Coaching the Fastest Humans

Track coach Tom Tellez says talent helps, but it's mental ability that makes a winner

COACH Tom Tellez's office at the University of Houston crackles with anticipation. It's the week before the United States Olympic Track and Field Trials, now under way in New Orleans.

Coach Tellez, who trains some of the world's fastest humans, is meeting with his assistant coaches and fine-tuning final workouts for the Santa Monica Track Club's sprinters, who train here in Houston.

Tellez, a former sprinter and college football player with a slight build and a serious, thoughtful manner, is regarded as one of the best technical track and field coaches in the world and an authority on sprints and hurdles.

He's coached Carl Lewis since 1979, when the six-time Olympic gold medalist enrolled at the university. Other athletes under Tellez's tutelage include Olympic sprinters Leroy Burrell, Mark Witherspoon, and Joe DeLoach. He also coaches the University of Houston collegiate track and field athletes.

Both the Cougar men and women have won multiple championships since the coach came to Houston in 1976.

Tellez served as an assistant coach for the 1980 and '84 US Olympic teams and was named national coach of the year in 1990 by the National Collegiate Athletic Association's Track and Field Coaches Association.

To Tellez, track is academic. "My role is to present the subject matter," he says. "I think of myself first as a teacher. What I want to do with track and field is to make the subject come alive. I want the student-athlete to know what he does, as much as he wants to accept and learn."

There's no mystery involved in his coaching success, Tellez says. "Track and field training is common sense. Once you understand the basics, the fundamentals, the mechanics, then it's not that complicated. There are certain things that the body has to do correctly based on mechanics."

Tellez sees it as his job to help the athletes understand those basic mechanics.

"It's so much easier when you run correctly and you jump correctly. What I've done is create a model of what I think they should be doing," he says of the athletes he trains.

"That's the model that we're striving for. I keep going to that, and I'm not satisfied until it's completely there."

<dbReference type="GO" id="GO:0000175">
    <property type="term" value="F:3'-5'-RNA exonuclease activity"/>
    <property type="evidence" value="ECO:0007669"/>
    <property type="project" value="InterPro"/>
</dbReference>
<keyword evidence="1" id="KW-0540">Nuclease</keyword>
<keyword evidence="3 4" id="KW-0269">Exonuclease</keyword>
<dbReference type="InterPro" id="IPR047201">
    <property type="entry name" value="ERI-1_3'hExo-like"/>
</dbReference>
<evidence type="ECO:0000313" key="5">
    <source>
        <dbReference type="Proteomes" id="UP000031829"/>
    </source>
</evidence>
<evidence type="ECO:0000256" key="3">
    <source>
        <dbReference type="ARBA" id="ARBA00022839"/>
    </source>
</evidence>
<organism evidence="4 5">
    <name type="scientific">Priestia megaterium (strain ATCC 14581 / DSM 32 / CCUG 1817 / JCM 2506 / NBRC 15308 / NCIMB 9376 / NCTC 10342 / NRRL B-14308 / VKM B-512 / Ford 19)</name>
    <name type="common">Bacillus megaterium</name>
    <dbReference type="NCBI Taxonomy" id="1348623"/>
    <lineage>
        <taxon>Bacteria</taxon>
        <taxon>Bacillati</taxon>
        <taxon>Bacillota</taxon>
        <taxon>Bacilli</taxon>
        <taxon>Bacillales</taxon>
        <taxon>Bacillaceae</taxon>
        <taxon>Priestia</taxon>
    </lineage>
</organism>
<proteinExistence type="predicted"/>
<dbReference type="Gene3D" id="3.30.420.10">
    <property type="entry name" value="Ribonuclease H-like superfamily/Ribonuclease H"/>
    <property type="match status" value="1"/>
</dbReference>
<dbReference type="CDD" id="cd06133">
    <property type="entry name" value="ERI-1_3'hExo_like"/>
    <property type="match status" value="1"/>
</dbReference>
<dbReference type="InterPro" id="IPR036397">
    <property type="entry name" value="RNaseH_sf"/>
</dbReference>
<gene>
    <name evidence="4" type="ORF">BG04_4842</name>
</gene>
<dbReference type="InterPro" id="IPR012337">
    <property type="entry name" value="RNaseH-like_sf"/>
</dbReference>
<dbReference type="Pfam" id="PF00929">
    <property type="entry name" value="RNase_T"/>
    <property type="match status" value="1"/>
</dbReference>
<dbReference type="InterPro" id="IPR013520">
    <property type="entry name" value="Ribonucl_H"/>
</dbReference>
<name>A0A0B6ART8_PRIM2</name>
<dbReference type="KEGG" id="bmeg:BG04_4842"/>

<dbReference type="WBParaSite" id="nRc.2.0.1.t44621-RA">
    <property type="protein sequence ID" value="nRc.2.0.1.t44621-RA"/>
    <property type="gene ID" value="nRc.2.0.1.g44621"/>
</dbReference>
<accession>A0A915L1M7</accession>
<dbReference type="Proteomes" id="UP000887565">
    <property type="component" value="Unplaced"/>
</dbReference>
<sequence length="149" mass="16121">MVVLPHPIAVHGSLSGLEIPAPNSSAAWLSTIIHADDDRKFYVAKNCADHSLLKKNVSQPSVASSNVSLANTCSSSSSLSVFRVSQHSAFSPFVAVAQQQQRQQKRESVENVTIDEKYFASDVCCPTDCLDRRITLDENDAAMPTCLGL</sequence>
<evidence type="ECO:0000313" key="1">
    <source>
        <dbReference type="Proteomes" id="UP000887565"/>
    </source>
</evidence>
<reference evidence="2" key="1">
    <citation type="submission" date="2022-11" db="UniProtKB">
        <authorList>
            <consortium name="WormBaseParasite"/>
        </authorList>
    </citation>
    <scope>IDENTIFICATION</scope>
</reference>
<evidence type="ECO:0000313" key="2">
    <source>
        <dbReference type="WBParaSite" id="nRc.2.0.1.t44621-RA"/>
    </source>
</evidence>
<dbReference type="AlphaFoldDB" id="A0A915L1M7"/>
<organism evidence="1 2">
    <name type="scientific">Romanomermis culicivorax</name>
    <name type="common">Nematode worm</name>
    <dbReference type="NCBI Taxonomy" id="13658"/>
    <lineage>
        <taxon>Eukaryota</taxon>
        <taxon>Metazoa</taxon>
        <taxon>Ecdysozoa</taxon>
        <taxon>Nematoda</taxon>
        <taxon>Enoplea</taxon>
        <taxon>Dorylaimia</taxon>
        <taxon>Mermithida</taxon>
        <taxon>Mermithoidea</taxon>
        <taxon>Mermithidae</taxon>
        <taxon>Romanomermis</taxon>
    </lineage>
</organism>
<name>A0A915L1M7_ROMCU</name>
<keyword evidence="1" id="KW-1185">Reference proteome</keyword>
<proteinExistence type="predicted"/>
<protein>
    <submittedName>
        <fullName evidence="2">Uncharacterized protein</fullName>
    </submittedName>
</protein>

"Coach Tellez doesn't just expect improvement," Lewis has said. "He demands perfection."

Tellez is matter-of-fact about his high standards. "I can't be satisfied [with imperfection]," he says. "If I was satisfied, I wouldn't be telling the athlete the truth. I can't tell him that he did a great job if he didn't do a great job - even though he won, even though he broke a record."

Of all his athletes, Tellez says Lewis has come the closest to achieving the model. He points to Lewis's world record-breaking, 9.86-second 100-meter dash at the world championships in Tokyo last year.

"When Carl ran the race in Tokyo, I really felt that he ran as close to what he should run, the model, as anyone that I've had.... For all intents and purposes, I felt he ran the race that we said we were going to run and that I told him to run. It doesn't do me any good to tell them if they don't do it." (See accompanying story.)

But as the athletes mature and gain experience, the coach's role naturally diminishes, Tellez says.

"The role that I play now is maybe 1 percent or less of Carl's ability," he says. "In the beginning, the percentage of what I contribute to the athlete is maybe 20 percent. Then as he learns it, my role gets less, and less, and less until in the end it's just a matter of keeping him there."

T'S the athlete who makes it all happen, Tellez says. But "no matter how good an athlete is, if you're not on top of it, if you're not watching, he'll go right back into making errors for whatever reasons. They have to be always reminded. You have to always reinforce what we've done. So even though my role with Carl is maybe 1 percent, that 1 percent is the difference, I think, in him running faster."

All the athletes who train under Tellez work together and receive the same treatment, he says. "When you have a group like that, if you have a lot of egos out there or you don't control the egos, then it can be very bad. But ... our egos are left at home. It's a requirement that I make, and it's a requirement that the athletes who have been here make."

Although they often go up against each other in competition, Tellez's sprinters train together harmoniously, he says.

"Practice is practice," Tellez says. "We're not trying to race or beat everybody. We're trying to work together to get ourselves ready to compete."

And once the starting gun sounds, each athlete is expected to give his personal best.

"The day of the competition, it's up to those individuals to put their race together," Tellez says. "And the one that puts it together the best is going to be the winner.... It just depends on how well they're focused the day of the meet and how many mistakes they make."

Success comes to those who work the hardest, Tellez insists. "There's obviously some differences in talent, physical ability. But most of it is not physical ability, it's mental ability. The ability to focus on what you want to accomplish. That is the slight difference."

Tellez is generally pleased with the changes taking place in track and field. "Athletes are staying in the sport longer because they're able to make a living," he says.

But he's concerned about drug use among athletes.

"It still needs to be cleaned up," he says. "I think the athletes should get together and demand that everyone take a blood test, and if you don't take it, you don't compete. There is money in the sport now, and it's going to make it more tempting for some athletes. There might be financial rewards enough to take the chance, but the athletes have to police themselves."

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